Clovis Unified School District leadership conducted an online town hall meeting Wednesday evening to discuss what the upcoming school year will look like.
The district announced last week that it will start with online learning as the state mandated that counties that have been on the coronavirus watchlist for 14 days at the beginning of the school year must do.
A panel of school officials answered questions submitted by members of the Clovis community regarding curriculum, scheduling and others.
Online learning will include live daily interaction and instruction between students and teachers through Zoom.
Daily attendance and weekly records will be kept to ensure that students are completing all real-time and independent instruction and assignments.
Connectivity to the online learning platforms will be ensured, including providing wireless hotspots and devices.
Students will connect to their learning through Clever, an online platform used by teachers to create digital classrooms.
CUSD will form support teams to meet social-emotional, academic and service needs for students, and will provide programs to help with special needs students.
English language learners will be provided services to assist with learning as well.
One submitted question was about how CUSD will handle classes that include labs, as well as P.E.
“Our teachers are already thinking through these things. There is a lot that they can do with demonstrations themselves with that live, real-time instruction that they will be delivering,” said Corrin Folmer, Associate Superintendent of School Leadership.
“With technology today, there are a lot of virtual Labs that students can complete through Google Classroom and the online material that comes with adoptions and things and other resources that will help them – without actually doing them in person in a classroom – still get some of that learning and experiment to see how that evolves and what happens.”
Physical education will be kept track of through logs, which Folmer said will require some trust between parents and the schools as instructors will not be able to physically monitor students to ensure they are completing their running and other exercises. She added that teachers will focus on overall wellness.
“I also envision that our teachers speak a lot and care a lot about the whole student,” she said. “While I’m sure they will be addressing the physical and fitness components, they do spend a lot of time in their PE classes talking about overall health. Social-emotional wellness, they talk about foods that students eat and just addressing overall health through our P.E. curriculum.”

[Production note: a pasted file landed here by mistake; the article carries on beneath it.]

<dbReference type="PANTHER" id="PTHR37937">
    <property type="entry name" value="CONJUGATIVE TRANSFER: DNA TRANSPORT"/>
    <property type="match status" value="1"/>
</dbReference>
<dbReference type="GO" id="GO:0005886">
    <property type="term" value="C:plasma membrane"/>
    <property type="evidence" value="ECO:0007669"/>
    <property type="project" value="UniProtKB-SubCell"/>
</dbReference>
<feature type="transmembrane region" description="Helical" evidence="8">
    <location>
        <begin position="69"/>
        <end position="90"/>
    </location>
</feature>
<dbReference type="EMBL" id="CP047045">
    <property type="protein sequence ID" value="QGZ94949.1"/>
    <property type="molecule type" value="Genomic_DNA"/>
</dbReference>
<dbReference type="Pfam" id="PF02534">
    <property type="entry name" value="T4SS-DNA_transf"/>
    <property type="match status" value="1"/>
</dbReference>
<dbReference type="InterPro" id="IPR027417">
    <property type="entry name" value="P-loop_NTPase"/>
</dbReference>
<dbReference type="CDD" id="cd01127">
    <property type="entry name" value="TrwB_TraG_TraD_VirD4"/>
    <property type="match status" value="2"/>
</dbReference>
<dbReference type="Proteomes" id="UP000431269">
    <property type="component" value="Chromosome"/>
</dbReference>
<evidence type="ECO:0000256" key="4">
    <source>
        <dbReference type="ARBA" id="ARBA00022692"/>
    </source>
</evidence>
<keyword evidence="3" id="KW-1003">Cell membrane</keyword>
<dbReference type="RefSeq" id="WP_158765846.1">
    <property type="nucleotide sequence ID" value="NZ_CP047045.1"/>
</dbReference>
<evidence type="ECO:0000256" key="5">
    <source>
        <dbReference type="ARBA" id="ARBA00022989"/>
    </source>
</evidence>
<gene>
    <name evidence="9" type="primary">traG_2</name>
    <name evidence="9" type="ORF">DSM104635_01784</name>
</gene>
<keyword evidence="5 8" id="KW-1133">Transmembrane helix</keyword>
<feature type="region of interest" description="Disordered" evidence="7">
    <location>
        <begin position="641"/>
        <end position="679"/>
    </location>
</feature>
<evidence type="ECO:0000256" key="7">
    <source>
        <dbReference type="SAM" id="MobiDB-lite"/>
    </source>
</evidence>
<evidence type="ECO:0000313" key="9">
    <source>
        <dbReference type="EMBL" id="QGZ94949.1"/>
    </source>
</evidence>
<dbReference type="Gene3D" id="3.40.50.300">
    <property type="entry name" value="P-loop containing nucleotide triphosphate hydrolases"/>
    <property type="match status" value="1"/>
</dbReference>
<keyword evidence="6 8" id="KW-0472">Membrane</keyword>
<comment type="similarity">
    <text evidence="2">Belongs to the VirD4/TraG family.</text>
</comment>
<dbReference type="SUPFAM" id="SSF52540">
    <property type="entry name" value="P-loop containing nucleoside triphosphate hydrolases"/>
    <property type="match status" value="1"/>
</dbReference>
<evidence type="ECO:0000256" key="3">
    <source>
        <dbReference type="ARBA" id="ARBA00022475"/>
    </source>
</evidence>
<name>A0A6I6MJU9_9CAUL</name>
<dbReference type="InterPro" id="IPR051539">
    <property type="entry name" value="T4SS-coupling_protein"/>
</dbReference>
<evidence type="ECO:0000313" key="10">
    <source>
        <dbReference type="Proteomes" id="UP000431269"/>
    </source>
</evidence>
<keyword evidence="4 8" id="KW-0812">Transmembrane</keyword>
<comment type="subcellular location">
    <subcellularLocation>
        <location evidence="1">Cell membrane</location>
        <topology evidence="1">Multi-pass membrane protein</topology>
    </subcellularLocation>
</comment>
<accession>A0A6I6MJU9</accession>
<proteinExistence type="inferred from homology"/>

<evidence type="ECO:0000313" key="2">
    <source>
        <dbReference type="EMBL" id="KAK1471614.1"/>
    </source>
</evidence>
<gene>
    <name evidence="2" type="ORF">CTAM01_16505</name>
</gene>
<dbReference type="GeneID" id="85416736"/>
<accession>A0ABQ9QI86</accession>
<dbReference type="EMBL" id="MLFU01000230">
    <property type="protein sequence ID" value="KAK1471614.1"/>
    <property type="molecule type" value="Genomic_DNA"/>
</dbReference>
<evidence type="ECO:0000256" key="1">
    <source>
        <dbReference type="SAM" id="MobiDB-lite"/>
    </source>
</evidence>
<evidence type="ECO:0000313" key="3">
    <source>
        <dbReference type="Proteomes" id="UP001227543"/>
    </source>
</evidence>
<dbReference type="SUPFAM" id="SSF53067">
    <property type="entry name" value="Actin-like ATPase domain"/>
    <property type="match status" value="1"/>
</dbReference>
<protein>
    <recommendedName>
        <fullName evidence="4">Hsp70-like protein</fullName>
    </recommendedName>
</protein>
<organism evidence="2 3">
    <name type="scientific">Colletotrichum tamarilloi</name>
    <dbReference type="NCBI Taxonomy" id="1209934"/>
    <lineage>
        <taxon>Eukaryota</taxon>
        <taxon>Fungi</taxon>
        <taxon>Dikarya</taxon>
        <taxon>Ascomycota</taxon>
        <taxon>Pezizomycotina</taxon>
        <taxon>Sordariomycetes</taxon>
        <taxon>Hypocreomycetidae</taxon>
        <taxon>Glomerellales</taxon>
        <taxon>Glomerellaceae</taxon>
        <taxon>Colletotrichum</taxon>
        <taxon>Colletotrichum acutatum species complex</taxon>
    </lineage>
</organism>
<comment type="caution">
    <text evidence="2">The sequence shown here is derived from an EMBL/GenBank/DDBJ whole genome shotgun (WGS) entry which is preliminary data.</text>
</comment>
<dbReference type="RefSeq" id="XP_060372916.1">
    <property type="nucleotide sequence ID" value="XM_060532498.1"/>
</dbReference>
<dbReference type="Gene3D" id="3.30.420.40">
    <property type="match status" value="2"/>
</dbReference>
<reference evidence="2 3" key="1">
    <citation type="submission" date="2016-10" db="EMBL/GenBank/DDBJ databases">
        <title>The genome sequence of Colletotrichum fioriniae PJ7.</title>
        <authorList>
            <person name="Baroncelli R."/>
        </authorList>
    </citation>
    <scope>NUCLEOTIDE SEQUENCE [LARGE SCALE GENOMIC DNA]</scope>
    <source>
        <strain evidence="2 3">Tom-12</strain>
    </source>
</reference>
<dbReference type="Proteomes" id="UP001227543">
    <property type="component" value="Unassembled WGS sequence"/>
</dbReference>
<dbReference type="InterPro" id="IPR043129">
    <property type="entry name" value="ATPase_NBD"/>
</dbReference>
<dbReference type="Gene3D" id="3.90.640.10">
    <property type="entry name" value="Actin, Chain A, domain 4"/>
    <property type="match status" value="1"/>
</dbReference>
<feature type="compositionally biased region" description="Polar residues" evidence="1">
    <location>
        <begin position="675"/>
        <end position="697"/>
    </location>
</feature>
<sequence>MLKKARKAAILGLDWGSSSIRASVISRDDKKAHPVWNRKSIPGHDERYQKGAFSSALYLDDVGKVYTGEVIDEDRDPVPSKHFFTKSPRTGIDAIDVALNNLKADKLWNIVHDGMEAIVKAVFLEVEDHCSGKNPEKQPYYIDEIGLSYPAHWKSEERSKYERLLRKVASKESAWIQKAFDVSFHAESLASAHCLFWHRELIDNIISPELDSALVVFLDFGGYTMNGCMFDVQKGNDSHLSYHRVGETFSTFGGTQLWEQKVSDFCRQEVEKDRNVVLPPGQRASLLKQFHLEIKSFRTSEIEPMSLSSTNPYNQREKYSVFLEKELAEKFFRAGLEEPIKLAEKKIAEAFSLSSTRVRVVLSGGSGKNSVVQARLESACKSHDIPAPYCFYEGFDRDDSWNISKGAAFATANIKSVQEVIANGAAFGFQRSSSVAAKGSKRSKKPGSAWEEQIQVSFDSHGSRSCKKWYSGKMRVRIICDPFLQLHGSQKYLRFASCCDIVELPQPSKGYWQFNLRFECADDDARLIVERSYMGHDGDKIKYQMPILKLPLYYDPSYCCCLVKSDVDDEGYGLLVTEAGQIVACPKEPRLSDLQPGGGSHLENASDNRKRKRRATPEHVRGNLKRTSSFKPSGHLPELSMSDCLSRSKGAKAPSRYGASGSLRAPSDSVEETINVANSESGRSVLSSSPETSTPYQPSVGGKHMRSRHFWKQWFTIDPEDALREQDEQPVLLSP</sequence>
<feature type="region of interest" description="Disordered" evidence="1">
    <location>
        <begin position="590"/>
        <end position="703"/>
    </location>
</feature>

Another question submitted asked whether the online learning curriculum will be aligned with current learning standards and college preparatory requirements.
“The teachers in our district using the online model will All be using our district adopted curriculum and textbooks, which are all aligned with the state standard. This includes our college preparatory and AP classes as well,” said Robyn Castillo, Associate Superintendent for Instructional Services.
Many of the required textbooks are already available online, Castillo said, but there are also textbooks that will need to be checked out at the school site.
“As teachers are delivering instruction, students have the books to read, the problems to reference as well as the things they will be receiving through online platforms.”
The panel also provided examples of what a school day would possibly look like online with live instruction.
Teachers would instruct live in several blocks of time throughout the day. For example, grades 1-6 could have a block of learning from 9:30 a.m. – 10:30 a.m. and then a 15 minute break. Another block from 10:45 a.m. – 12:15 p.m. would be followed by a 45 minute lunch and a third learning block from 1 p.m.-2:30 p.m.
The length of classes may vary, and the minutes will be determined by the grade level of the students.